Chinese Studio Pei-Zhu has designed the Xixi Wetland Art Museum located in a rural nature preserved near Hangzhou, China. The concept stems from the interaction between building and nature. As leaves fall from trees they arrive naturally on the ground. The resulting form creates shelter against the earth.
This design creates the genuine qualities of scattered, fallen leaves and shelter through five buildings. Some leaves overlap and attach with other leaves. One leaf remains separate, yet still unites in visual language with the linked leaves. The four linked structures house functions for business, recreation, a hotel, restaurant, and reception. The single standing leaf is the art museum.
The buildings are covered by light colored, reflective zinc panels that have a brushed finish, resulting in a diffused and soft reflection of their interactions with people and nature. this blending influences a person as they experience the museum. All colors, light, and details merge into a continuous representation that is not recognizable as individual objects, but are distinguished as a uniform and natural image.
GRAFT was one of the first practices that started working with Make It Right to redevelop the Lower 9th Ward area in New Orleans. Their single family home design has been picked by 3 homeowners so far, with 2 already finished and 1 in construction phase.
Gerd Priebe, a German based architecture firm, has completed a new curved office building to expand Saegeling Medizintechnik’s medical equipment complex in Heidenau, Germany. The new building is “organically formed….and sets a striking architectural highlight directly adjacent to the existing company headquarters,” explained the architects.
More about the new office building after the break.
Designliga, a design agency from Munich, Germany, has just created the perfect room for a child. Here, the children can play, hide, built or just relax.
“Playground for Leif” marks a clear end to tradition in children’s room design and offers a new look and a brand new world of experiences for children and family members alike. The room is designed using a unique piece of furniture that meets the practical needs of a children’s room while at the same time provides excitement, inspiration, and a feeling of independence.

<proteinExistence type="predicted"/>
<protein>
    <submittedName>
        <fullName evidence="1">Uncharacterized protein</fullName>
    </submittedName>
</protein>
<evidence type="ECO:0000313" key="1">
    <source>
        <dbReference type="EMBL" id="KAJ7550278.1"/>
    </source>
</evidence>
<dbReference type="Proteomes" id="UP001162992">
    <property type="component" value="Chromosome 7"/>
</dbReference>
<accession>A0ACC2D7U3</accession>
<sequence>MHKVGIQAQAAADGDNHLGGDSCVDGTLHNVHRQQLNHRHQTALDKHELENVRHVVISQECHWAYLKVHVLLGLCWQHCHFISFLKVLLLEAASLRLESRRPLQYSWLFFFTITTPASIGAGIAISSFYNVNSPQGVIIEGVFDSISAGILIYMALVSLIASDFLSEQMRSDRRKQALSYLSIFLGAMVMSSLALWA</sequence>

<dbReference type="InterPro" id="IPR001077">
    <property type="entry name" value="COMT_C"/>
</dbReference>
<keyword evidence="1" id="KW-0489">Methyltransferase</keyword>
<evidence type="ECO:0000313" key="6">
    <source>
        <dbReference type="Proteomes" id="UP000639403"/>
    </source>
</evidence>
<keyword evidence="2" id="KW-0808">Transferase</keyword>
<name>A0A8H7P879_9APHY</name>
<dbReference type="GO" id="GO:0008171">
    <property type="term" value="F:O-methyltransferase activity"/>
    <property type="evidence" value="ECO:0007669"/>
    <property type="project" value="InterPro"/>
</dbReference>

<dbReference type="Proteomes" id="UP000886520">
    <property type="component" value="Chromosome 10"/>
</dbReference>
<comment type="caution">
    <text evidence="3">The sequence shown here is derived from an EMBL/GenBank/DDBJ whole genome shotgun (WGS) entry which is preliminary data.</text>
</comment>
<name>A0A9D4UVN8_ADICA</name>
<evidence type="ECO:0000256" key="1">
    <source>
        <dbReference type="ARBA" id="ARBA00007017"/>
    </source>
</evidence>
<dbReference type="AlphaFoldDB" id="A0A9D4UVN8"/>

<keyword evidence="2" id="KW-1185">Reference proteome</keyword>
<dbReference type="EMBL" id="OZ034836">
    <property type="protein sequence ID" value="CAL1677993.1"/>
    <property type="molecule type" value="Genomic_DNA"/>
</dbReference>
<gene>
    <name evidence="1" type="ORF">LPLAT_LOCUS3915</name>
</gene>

More images and architect’s description, after the break.
Atelier Hitoshi Abe shared with us their duplex house for the new phase of the Make It Rightproject we presented earlier. A renovated version of a shotgun house, the Hotlinks project offers several configurations depending on the client´s needs as described on the architect´s description and diagrams after the break:
Brad Pitt´s Make It Right Foundation has been working with a group of international architects to redevelop the Lower 9th Ward in New Orleans, after hurricane Katrina. The name of the foundation addresses the desire of Pitt, architecture enthusiast, to design these houses the best way and not just as a temporary solution, in a process that also included working not only with these renowned firms, but also very close with the community, with a focus on sustainable development.
The designs are referential, and each client (as the houses aren´t “free”, yet they use existing finance ways and low interest loans) can pick a design, which is then adjusted by local firm John C. Williams Architects to suite the client´s needs.
A first phase included single family homes, designed by practices such as Kieran Timberlake, Shigeru Ban, Morphosis, MVRDV and Trahan Architects. As of now 8 houses have been built, and more than 10 houses are already on construction or in the permit process.
Make It Right has recently unveiled a second phase with 14 duplex homes to accommodate up to 2 families, which include a site-specific sustainable strategy and flexible plans for future family growth. But also, the practices were required to meet integration with the street and the use of landscaping as a design and energy element.
Nestled among the Forest Hill neighborhood in Toronto, Paul Raff Studio‘s latest sustainable residence is “a marriage of environmentally responsible building strategies and elegant architectural composition.” The 353m2 residence, entitled the Cascade House, is designed in an I-formation around an outdoor swimming pool and offers a high quality of aesthetics in addition to environmentally friendly strategies.
C. F. Møller Architects, in collaboration with Kristin Jarmund Arkitekter, have won a major competition to design a new landmark for Oslo. Their project, entitled Crystal Clear, consists of three towers, which are composed of stacked, prismatic volumes that will provide a dynamic new addition to the city’s skyline.
The walking houses are man-sized models of their latest architectural project: a tourist destination located on the northern west coast of Norway. As the project depends on the idea of travelling, they decided it was only fair that the houses got to do some travelling too!
The project consists of a group of narrow high-rise modules welcoming the guests of the Norwegian west coast. The systematic and flexible module-system allows the outdoor spaces, the miniature high-rise modules and the interiors to be designed in collaboration with the future inhabitants and selected artists.
More images after the break.